Our dream of setting foot on the Red Planet has been alive for quite some time, and it’s looking more likely than ever before. While our trips to Mars in the past have usually been one way affairs, this planned Mars Sample Return mission would send a spacecraft to Mars and retrieve it again – giving us a physical manifestation and evidence of our landing and impact on the red planet and giving scientists valuable material that they can study in order to better understand this potential expansion area for human society.
The move between the US and European space agencies to run the Mars Sample Return mission was announced at a meeting in Berlin, Germany, and also discussed the science goals and feasibility of this sort of mission.
The main question which scientists hope to answer when they get their hands on Mars rocks from a Mars Sample Return mission is whether or not the planet could have actually hosted life. We’re pretty sure that Mars is not currently hospitable to many life forms, but the planet’s environment was quite different millions of years ago – suggesting that we might have even seen some species analogous to those here on Earth if the conditions were correct.
While we have gotten our hands on some martian meteors and have collected a large amount of data from the various rovers and landers that have been sent to the Red Planet in the past, there’s only so much we can glean from those sort sorts of avenues. A successful Mars Sample Return mission would give us key insight into the composition of the planet’s surface in a way that couldn’t easily be accomplished without physically heading there and bringing samples back to our surface directly from the planet itself.
The next step of the Mars Sample Return mission would be to send a craft that would retrieve samples from The Martian surface, blast them into space in a capsule, and then have them land safely on Earth. This is a novel way to address the problem of our difficulty making round trips at this point in time, and would perhaps make a Mars Sample Return mission more feasible before we actually have the technology to send a human to Mars and back.
With new samples from the return mission, the team could potentially unlock the secrets of Mars and allow us to understand more in ways that weren’t possible before. While our existing data is certainly robust, there’s really no substitute for managing to get our hands on a sample directly from the surface that can then be analyzed using machines that are far too power-hungry for inclusion on a trip to the surface itself – more than 55 million kilometers away.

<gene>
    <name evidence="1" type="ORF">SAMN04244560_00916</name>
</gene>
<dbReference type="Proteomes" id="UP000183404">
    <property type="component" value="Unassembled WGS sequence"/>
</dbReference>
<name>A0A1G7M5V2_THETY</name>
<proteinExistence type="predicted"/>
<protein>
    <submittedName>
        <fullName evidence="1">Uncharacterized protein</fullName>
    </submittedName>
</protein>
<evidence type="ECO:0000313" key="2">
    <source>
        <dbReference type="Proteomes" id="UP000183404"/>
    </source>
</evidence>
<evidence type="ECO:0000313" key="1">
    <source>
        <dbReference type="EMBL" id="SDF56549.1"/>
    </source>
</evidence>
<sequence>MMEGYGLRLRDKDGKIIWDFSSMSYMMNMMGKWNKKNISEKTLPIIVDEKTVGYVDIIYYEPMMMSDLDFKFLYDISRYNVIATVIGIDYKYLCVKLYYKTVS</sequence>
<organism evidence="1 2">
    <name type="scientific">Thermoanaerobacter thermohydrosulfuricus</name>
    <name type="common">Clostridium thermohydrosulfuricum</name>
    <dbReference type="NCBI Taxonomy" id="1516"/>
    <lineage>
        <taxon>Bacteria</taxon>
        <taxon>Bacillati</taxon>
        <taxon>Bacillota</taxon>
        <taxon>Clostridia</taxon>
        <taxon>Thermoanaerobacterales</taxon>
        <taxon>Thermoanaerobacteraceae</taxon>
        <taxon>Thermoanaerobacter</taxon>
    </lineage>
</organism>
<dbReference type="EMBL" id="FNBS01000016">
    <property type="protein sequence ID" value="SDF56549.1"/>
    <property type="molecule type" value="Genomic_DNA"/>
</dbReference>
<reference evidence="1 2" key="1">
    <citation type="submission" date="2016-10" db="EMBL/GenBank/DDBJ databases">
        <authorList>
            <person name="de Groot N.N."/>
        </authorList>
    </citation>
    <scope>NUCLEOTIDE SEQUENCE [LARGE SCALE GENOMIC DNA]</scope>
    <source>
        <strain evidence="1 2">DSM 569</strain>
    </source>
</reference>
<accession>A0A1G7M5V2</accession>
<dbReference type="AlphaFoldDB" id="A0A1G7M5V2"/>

The announcement as also made at the ILA Berlin Air and Space Show which was taking place at the same time as the Mars Sample Return meeting. Dr. Thomas Zurbuchen, NASA’s associate administrator for science, stated that “We want to partner with the European Space Agency, but also with other partners…we will at every point look at what is available in the commercial market. NASA has no interest whatsoever in developing things that we can buy.”
Dave Parker, the director of human and robotic exploration at ESA commented that “it’s very important that every mission we send to Mars discovers something slightly unusual. It’s on the basis of that that we tend to plan the next mission or next missions.”
Hopefully, with this collaboration between NASA and ESA, the Mars Sample Return mission will turn up some new data that will give us the reasons we need to continue running missions to the distant planet. With companies like Elon Musk’s SpaceX rapidly approaching testing for a manned trip to Mars, having a clear sense of what we can expect on the surface as well as the ability to unlock secrets of the planet’s past would certainly be beneficial.
Over the next decade, it’s looking more and more likely that regular trips to Mars will become common rather than the stuff of science fiction – at least for scientists and private space businesses. The rest of us have a while to wait before space travel becomes accessible, but we’re certainly moving closer and closer towards that future.